6 things you are doing on video calls that are killing your leadership presence

For the past few months thousands of leaders across the globe have been trying to manage their teams remotely and video conferences have become our everyday life. Yet, many still don’t know how to (properly) use the technology. To quote a recent Forbes article, “If you want people to see you as a leader, you have to look like a leader.

One of the most popular tools used for video conferences is Zoom. Inspired by an article recently published in Forbes, we have prepared a list of the most common mistakes when it comes to conferences held at home. Important: it applies not only to Zoom, but also other programs of this kind, e.g. Skype or Google Meet.
1. You are experiencing technical problems.

A quote from the article: “Technical difficulties frustrate people. And regardless of whether they are your fault or not, it can be difficult for people to disassociate you from the difficulties.”

Our comment: let’s repeat that fragment “it can be difficult for people to disassociate you from the difficulties”. The solution: “learn the computer”. We’ve put together a technical checklist, explaining some nuances – you can watch the video here from minute 24:22 to 38:47.

2. You are talking over people.

A quote from the article: “It is annoying when you hear people talking over one another, even if it is not their fault. Don’t be afraid to pause. Silence never hurt anyone.

Our comment: if it’s a technical issue that influences a delay, apply the method, Have you tried turning it on and off again”.

3. You have not muted your microphone.

A quote from the article: “Leaders should not be the ones doing all the talking. […] If you are not talking, mute your microphone. […] Noises are distracting and can detract from your presence.

Our comment: this is one of the most important “best practices” to follow. When joining a group call / webinar – one can tell right away who’s been well trained (or is aware) and who doesn’t get it (yet).

And now the points that we would like to add:

4. You have not considered your physical background.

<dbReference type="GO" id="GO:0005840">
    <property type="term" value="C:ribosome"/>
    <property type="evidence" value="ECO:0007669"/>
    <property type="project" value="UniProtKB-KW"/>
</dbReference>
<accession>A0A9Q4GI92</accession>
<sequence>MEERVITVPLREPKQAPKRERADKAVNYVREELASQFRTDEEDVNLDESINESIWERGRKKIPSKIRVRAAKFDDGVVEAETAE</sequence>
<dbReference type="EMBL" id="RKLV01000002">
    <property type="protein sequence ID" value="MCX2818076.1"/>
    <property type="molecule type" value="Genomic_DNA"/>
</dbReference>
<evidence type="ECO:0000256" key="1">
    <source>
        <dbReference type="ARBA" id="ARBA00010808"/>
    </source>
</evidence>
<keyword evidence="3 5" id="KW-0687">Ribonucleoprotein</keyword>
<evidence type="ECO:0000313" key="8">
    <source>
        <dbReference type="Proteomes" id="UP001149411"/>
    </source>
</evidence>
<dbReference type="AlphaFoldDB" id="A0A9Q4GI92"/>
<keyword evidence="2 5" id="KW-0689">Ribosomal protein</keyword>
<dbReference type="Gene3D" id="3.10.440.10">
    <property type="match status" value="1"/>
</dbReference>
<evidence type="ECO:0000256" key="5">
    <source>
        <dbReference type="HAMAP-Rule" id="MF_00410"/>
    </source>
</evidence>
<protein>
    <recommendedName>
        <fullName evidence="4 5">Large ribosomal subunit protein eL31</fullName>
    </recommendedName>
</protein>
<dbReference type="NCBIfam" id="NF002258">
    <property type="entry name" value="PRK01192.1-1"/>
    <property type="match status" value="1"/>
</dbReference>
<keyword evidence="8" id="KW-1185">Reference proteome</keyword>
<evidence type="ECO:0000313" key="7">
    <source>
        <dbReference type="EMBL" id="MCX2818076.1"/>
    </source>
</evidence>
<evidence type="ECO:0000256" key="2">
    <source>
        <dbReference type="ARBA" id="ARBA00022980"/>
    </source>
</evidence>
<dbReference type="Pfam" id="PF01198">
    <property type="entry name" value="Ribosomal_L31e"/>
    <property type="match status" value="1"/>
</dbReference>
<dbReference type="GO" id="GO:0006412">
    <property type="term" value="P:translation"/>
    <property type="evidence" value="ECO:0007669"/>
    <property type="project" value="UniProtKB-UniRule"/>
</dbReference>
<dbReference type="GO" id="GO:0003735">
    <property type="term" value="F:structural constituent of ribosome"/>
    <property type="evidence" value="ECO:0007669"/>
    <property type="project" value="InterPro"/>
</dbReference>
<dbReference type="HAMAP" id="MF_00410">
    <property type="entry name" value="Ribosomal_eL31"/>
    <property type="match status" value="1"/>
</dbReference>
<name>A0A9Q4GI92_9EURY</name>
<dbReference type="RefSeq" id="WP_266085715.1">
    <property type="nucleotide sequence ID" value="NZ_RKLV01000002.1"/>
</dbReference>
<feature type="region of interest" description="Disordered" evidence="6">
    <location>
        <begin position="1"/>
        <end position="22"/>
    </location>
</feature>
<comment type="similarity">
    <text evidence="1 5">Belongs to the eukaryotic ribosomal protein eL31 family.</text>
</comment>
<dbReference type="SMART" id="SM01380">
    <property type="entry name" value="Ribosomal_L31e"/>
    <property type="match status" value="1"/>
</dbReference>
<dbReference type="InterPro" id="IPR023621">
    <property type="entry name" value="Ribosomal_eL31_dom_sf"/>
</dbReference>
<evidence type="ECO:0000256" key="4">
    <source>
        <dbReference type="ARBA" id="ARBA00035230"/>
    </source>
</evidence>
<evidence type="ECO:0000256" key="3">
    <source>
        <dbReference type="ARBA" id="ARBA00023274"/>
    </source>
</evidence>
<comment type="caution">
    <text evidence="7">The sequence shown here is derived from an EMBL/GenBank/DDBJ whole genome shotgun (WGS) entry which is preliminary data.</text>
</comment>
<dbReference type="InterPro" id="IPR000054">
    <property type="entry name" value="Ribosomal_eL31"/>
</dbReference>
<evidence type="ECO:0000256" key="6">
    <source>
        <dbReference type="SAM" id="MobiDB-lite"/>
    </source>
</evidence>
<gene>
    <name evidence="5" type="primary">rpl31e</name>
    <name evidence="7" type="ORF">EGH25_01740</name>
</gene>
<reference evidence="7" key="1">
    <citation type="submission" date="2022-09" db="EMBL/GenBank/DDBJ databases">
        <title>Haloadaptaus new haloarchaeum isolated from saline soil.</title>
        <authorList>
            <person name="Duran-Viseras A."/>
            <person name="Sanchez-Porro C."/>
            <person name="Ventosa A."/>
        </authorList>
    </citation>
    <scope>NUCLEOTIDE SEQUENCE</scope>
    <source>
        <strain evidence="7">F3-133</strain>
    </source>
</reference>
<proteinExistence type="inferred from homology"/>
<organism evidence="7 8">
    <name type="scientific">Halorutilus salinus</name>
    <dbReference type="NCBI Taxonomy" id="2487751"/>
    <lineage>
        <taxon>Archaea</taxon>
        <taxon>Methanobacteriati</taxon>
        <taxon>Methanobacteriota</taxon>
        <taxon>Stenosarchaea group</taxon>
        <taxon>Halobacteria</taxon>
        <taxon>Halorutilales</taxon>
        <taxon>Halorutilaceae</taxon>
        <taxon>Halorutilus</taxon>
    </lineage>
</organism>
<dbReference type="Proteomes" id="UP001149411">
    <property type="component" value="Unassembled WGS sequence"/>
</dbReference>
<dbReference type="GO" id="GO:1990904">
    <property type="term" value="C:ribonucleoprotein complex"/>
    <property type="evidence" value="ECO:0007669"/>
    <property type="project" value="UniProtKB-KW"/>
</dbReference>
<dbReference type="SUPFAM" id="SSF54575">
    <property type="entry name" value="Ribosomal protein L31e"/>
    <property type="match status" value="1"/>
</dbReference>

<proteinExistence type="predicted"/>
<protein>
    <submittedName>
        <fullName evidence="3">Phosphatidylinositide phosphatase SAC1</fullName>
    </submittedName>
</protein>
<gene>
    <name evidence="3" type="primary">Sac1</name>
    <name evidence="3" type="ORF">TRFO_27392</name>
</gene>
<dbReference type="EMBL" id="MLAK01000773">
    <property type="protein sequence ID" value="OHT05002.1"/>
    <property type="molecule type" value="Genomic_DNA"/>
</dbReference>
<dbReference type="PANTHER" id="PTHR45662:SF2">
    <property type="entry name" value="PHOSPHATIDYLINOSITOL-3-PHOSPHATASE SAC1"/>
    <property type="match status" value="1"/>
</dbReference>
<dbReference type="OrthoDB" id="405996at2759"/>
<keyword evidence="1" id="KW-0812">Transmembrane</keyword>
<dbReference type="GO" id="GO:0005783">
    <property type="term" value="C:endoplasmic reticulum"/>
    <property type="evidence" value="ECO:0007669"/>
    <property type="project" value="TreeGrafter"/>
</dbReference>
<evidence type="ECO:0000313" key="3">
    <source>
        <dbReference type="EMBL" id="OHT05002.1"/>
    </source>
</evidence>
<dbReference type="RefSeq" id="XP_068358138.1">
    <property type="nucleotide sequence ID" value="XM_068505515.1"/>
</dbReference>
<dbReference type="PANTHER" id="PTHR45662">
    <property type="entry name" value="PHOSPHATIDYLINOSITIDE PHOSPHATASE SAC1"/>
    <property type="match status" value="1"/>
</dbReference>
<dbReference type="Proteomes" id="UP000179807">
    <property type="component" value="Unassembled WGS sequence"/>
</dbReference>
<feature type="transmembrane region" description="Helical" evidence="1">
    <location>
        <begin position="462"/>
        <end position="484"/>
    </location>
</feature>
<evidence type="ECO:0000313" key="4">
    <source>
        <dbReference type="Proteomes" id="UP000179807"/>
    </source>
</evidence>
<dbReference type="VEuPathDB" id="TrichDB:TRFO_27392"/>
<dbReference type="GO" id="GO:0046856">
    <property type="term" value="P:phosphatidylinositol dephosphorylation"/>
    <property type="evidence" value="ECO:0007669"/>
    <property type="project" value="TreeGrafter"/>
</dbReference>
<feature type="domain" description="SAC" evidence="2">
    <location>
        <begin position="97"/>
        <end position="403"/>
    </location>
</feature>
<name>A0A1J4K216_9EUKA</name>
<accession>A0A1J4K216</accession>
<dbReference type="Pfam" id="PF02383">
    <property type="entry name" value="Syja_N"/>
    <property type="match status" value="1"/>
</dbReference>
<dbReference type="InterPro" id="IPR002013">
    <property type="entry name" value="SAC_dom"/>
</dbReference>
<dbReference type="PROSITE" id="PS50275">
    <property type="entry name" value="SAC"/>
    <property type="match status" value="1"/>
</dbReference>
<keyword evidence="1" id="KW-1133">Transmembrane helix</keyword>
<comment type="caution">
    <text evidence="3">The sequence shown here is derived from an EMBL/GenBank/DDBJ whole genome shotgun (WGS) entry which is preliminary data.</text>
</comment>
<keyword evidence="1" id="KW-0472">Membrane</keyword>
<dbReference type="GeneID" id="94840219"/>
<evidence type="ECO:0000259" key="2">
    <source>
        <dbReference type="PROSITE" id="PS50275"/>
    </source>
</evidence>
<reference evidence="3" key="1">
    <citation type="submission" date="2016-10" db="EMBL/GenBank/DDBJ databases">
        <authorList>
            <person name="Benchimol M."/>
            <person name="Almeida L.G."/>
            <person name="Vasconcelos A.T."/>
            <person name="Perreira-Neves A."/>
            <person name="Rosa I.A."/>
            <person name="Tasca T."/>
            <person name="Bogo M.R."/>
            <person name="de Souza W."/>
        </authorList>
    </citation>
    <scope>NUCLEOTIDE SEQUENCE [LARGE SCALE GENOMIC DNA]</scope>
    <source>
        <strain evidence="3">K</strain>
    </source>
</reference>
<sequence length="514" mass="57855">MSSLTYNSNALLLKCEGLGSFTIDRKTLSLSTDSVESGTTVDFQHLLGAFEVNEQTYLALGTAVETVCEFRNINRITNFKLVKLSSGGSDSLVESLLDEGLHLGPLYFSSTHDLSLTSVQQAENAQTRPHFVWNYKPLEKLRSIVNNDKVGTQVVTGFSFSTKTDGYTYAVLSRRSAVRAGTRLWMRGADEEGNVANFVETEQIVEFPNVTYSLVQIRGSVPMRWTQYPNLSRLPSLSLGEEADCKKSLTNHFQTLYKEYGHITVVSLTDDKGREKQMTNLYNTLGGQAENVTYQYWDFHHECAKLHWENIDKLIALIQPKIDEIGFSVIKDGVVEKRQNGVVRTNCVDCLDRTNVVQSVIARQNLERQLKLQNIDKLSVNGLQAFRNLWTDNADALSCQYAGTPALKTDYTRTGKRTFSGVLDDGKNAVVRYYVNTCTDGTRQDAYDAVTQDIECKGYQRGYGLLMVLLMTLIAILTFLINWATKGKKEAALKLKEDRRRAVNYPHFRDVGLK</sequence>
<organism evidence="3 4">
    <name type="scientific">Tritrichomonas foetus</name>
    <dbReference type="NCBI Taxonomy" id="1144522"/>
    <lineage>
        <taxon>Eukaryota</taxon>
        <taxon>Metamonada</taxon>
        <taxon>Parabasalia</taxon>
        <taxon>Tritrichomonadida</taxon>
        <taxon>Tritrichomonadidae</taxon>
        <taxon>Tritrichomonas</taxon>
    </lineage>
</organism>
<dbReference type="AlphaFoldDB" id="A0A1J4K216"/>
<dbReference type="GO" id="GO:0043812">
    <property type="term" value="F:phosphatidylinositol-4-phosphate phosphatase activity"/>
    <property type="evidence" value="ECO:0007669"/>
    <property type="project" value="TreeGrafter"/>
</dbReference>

“If you want people to see you as a leader, you have to look like a leader.” – what influences that on Zoom? The drying laundry in the background. The dirty dishes in the kitchen. The light – our favorite: sitting in front of a window which means that your audience sees a dark shadow.

And don’t get us wrong: it’s not about you sitting in a kitchen or having your kid / animal run into the call (that actually shows an aspect of your humanity), but how “loud” (= negatively distracting) the background & lighting is.

5. You have forgotten about your own presence.

Some examples: being over-dressed or under-dressed. Skipping personal grooming. Or, feeling so relaxed – at the end of the day, you are in the comfort of your own home – that you forget your posture: visible knee up on the chair, fidgeting on the rotating chair or almost lying in front of the computer.

6. Not adapting your communication to the channel.

Communicating via Zoom takes different – better and more sophisticated – communication competencies than being in a room or on stage. It’s much more difficult to read the room. It’s much more difficult to manage the participants. And on top of that, every tool (Skype, Zoom, MS Teams, Google Meet etc.) has additional features like break-out rooms or chats that have the potential to enhance the participant’s experience, but if not used correctly, they can add onto the frustration.

If you have the feeling that you, your team or your managers & leaders would benefit from a tailored training in the above mentioned areas, get in touch with Career Angels! We’d love to support you! Send an email to Bichl.Sandra (at) CareerAngels.eu.